Breaking Out of the Paper Paradigm
The advent of the internet forced companies to update the way they shared financial information – however, their new websites didn’t merely replace paper reports in the post, they became an entirely new vehicle for communications. The new form shaped the way we consumed the content – and with the information age once again reshaping the way we consume information, can corporate reporting adapt?
Jerry Trites, previously, a Director of XBRL Canada, examines the slow progress of moving reporting beyond a ‘paper behind glass’ model in an article within ThinkTWENTY20 this month. Financial information on websites is still often in PDF form, with the shift to Inline XBRL some way off in many countries. Further, very few companies have integrated environmental, social and governance (ESG) reporting with their financial results. Jerry points out that this means reports are still presented in a linear way, as if to be read from start to end, whereas technology has allowed people to read in a far less linear way, searching and comparing only the information that is useful for them.
He argues that for reporting to take full advantage of developments in technology, companies need to be flexible and adapt – offering a layered approach that integrates interactivity, hyperlinking, multimedia and real-time reporting on their websites. Or even moving beyond websites, to offer reports in apps.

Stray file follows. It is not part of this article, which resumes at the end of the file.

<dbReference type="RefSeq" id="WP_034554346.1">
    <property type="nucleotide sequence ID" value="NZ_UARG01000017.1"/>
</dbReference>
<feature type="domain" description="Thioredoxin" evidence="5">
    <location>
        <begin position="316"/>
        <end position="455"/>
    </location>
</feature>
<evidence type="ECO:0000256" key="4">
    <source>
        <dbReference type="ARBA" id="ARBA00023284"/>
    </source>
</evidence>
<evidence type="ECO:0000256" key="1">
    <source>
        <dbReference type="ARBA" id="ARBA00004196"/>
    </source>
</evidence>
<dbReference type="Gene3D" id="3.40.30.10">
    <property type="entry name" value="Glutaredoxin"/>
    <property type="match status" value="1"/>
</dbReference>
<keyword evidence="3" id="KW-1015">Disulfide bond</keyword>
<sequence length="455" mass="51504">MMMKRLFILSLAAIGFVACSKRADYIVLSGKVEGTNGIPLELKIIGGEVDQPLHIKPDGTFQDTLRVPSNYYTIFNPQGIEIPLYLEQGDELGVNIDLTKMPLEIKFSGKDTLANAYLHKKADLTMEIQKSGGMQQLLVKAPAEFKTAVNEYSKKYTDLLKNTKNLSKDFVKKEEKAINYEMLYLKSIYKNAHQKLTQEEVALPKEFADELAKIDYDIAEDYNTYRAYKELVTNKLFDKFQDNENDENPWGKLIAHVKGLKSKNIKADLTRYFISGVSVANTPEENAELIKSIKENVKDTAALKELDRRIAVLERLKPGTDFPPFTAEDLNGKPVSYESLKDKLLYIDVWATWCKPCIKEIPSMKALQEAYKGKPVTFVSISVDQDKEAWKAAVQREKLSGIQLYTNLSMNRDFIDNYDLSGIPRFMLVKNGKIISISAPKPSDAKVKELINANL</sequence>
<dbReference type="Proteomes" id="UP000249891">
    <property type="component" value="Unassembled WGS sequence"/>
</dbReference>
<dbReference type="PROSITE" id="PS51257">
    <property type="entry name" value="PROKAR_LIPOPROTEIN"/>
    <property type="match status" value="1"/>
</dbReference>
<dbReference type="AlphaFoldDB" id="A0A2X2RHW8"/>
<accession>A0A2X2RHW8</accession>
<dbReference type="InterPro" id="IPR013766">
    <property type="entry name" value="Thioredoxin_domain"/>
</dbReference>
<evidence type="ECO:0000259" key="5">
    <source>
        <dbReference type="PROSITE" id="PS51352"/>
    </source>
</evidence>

We think that this is an interesting, and topical read, given the ESEF mandate in the EU will see public companies in that region rapidly shift to structured data as the primary source of a range of financial information about company performance. In Europe there was a trend towards highly interactive web based versions of corporate reports a few years ago, with a swing back to “paper under glass” PDF soon after. The need to provide accurate and independently reviewed point in time performance reporting won out. ESEF reports will be structured Inline XBRL reports, but static – just like a traditional paper report in that regard. What will the future hold? It’s still being built!
Read more from Jerry and a host of colleagues in the first issue of ThinkTwenty20, which is available for free over here.